This stirring, easy-to-read book ought to be passed out in every English-speaking church in the world. The author, Francois de Salignac de La Mothe Fenelon, has written letters to people within the court of King Louis XIV on the practical matters of living out their faith in a secular world. Excerpts from those letters are translated in modern English for this book. The preface reads, “Consider turning to this book not primarily to expose your mind to idea, but rather to seek to enter into companionship with this friend of God.” That statement hints at the mystical quality of these letters. Fenelon urges us to live by faith through the empowering grace of Jesus Christ and to avoid loving knowledge to the extent that we may know more truth than we live. One letter is titled, “Our Knowledge Stands in the Way of Our Becoming Wise,” and in another letter, he writes, “We are in danger of evaluating our spiritual maturity on the basis of the amount of knowledge we have acquired.” That hits hard for someone who is more inclined to learn rather than to act. Fenelon says that the Lord is the God of truth and love, and we must act in love on the truth we know.

But there’s more in the book than this. Other titles include, “Advantages of Humility,” “Death of Self,” “The Sight of Our Imperfections Should Not Take Away Our Peace,” “True Friendships Are Founded Only in God,” and “Beware the Pride of Reasoning.” Don’t pass up meditating on this inspirational book.  PW

Speaks Directly to the Heart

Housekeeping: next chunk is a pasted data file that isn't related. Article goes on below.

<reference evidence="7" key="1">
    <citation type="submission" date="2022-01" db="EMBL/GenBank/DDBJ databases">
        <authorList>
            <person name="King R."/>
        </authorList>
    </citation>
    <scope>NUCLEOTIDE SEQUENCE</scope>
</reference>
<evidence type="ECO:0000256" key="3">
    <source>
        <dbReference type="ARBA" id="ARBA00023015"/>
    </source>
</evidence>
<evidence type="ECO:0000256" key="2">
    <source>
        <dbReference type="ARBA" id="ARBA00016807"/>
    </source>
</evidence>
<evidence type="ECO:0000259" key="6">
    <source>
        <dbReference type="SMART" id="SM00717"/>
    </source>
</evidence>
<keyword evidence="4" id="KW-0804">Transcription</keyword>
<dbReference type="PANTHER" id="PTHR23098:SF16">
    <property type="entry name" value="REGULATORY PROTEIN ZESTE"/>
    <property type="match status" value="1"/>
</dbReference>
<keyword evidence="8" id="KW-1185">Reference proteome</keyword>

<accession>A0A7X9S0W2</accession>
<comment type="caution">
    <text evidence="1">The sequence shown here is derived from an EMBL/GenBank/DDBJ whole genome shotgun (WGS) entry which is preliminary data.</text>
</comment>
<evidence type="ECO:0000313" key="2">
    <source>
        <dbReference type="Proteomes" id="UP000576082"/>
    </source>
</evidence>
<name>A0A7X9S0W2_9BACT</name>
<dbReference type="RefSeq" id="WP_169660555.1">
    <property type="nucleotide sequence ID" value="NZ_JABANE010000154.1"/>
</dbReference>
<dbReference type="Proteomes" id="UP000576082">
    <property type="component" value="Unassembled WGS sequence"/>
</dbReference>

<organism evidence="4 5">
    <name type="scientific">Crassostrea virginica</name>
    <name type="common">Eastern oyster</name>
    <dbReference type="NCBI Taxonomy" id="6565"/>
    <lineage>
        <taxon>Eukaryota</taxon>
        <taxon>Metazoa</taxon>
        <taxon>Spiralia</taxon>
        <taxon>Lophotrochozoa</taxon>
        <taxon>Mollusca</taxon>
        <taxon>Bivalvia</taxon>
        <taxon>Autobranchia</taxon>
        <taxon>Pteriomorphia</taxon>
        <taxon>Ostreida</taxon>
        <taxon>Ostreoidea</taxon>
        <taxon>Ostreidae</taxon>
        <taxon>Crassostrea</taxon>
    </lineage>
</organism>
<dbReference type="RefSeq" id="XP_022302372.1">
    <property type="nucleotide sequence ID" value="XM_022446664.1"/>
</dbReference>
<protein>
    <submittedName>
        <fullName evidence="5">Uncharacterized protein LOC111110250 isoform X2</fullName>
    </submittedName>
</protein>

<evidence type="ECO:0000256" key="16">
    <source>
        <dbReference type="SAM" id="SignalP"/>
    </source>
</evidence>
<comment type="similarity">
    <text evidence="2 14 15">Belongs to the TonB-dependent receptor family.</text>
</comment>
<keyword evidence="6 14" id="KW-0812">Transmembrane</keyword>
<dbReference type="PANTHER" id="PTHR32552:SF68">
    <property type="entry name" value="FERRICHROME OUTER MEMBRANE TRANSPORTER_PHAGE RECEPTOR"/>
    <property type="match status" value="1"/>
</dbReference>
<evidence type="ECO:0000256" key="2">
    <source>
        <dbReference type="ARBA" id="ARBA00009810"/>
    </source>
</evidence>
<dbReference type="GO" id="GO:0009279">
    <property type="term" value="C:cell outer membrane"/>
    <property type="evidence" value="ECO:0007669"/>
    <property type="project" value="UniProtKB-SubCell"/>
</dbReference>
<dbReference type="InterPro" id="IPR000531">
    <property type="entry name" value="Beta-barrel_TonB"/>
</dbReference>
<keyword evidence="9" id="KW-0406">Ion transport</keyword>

This loose translation of Fenelon’s letters to friends speaks directly to the heart. Fenelon’s approach is “right attitudes will lead to correct thinking” instead of the more common approach of “right thinking will lead to correct attitudes.” Even the chapter titles will cause the remotely sensitive heart to reflect on its attitude towards other people and circumstances. My family is on its second generation of Fenelon writings and both generations have found Let Go to be an all time favorite.

A Serious Book for the Serious Christian

My mother found an old copy of the letters of Fenelon in a used book shop and paid a premium for them; little knowing that a inexpensive reprint was published for pennies! Next to the Scriptures and my childhood favorite, Pilgrim’s Progress, this book has had more of a positive effect on my Christian life and personal walk with the Lord than scores of other Christian books and devotionals. I would even rate it above My Utmost for His Highest by Oswald Chambers. It is a serious book for the serious Christian desiring to walk in the Holy Spirit, yet translated to an easy-to-read format like the New Testament epistles (letters). Very practical advice for everyday Christian living and sanctification. We have purchased scores of copies and given them out for any and every purpose imaginable -Birthdays, Christmas, Easter, Thank yous, Graduation, Hospitality, Sympathy, etc.

Timeless

This is not a book that you read once and put on your shelf. It’s one you go back to time and time again. Fenelon’s writings are timeless. They apply as much today to one’s life as I am sure they did many years ago. I have found much comfort in this book, I am sure you will too! TP

Let Go

Fenelon’s Spiritual Advice

February 11, 2010 by · Leave a Comment 

Spiritual Counsel from Fenelon’s Other Writings

What men stand most in need of, is the knowledge of God. They know, to be sure, by dint of reading, that history gives an account of a certain series of miracles and marked providences; they have reflected seriously on the corruption and instability of worldly things; they are even, perhaps, convinced that the reformation of their lives on certain principles of morality is desirable in order to their salvation; but the whole of the edifice is destitute of foundation; this pious and Christian exterior possesses no soul.